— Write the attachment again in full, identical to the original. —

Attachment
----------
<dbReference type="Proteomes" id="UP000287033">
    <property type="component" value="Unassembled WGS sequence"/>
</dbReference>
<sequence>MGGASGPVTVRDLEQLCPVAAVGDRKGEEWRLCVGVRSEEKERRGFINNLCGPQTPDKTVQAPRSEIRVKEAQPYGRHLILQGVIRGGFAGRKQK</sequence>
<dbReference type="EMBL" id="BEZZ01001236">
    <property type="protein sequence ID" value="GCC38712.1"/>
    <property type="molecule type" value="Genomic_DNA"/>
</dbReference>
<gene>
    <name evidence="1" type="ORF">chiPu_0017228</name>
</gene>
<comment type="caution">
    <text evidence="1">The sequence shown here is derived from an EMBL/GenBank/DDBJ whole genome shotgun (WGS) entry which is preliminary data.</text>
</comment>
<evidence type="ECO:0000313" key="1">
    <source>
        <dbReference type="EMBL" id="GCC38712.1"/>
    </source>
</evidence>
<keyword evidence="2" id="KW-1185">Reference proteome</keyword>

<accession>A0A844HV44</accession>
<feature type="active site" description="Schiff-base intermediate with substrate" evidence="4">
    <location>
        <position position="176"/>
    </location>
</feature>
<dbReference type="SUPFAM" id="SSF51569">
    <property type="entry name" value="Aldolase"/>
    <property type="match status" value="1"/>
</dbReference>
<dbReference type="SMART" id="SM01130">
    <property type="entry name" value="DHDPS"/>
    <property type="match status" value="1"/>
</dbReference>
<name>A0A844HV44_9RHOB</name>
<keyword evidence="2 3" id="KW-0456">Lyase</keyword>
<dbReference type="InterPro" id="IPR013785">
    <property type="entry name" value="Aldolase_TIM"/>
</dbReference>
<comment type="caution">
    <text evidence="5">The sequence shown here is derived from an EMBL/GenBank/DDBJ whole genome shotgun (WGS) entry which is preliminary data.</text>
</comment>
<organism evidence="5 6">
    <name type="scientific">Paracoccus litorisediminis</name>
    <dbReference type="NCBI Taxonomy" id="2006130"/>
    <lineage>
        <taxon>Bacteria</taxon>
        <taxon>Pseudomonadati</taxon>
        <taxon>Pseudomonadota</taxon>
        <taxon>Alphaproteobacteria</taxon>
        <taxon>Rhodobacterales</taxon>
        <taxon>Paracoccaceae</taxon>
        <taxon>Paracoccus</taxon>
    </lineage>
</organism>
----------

<dbReference type="Proteomes" id="UP000287033">
    <property type="component" value="Unassembled WGS sequence"/>
</dbReference>
<sequence>MGGASGPVTVRDLEQLCPVAAVGDRKGEEWRLCVGVRSEEKERRGFINNLCGPQTPDKTVQAPRSEIRVKEAQPYGRHLILQGVIRGGFAGRKQK</sequence>
<dbReference type="EMBL" id="BEZZ01001236">
    <property type="protein sequence ID" value="GCC38712.1"/>
    <property type="molecule type" value="Genomic_DNA"/>
</dbReference>
<gene>
    <name evidence="1" type="ORF">chiPu_0017228</name>
</gene>
<comment type="caution">
    <text evidence="1">The sequence shown here is derived from an EMBL/GenBank/DDBJ whole genome shotgun (WGS) entry which is preliminary data.</text>
</comment>
<evidence type="ECO:0000313" key="1">
    <source>
        <dbReference type="EMBL" id="GCC38712.1"/>
    </source>
</evidence>
<keyword evidence="2" id="KW-1185">Reference proteome</keyword>

<accession>A0A844HV44</accession>
<feature type="active site" description="Schiff-base intermediate with substrate" evidence="4">
    <location>
        <position position="176"/>
    </location>
</feature>
<dbReference type="SUPFAM" id="SSF51569">
    <property type="entry name" value="Aldolase"/>
    <property type="match status" value="1"/>
</dbReference>
<dbReference type="SMART" id="SM01130">
    <property type="entry name" value="DHDPS"/>
    <property type="match status" value="1"/>
</dbReference>
<name>A0A844HV44_9RHOB</name>
<keyword evidence="2 3" id="KW-0456">Lyase</keyword>
<dbReference type="InterPro" id="IPR013785">
    <property type="entry name" value="Aldolase_TIM"/>
</dbReference>
<comment type="caution">
    <text evidence="5">The sequence shown here is derived from an EMBL/GenBank/DDBJ whole genome shotgun (WGS) entry which is preliminary data.</text>
</comment>
<organism evidence="5 6">
    <name type="scientific">Paracoccus litorisediminis</name>
    <dbReference type="NCBI Taxonomy" id="2006130"/>
    <lineage>
        <taxon>Bacteria</taxon>
        <taxon>Pseudomonadati</taxon>
        <taxon>Pseudomonadota</taxon>
        <taxon>Alphaproteobacteria</taxon>
        <taxon>Rhodobacterales</taxon>
        <taxon>Paracoccaceae</taxon>
        <taxon>Paracoccus</taxon>
    </lineage>
</organism>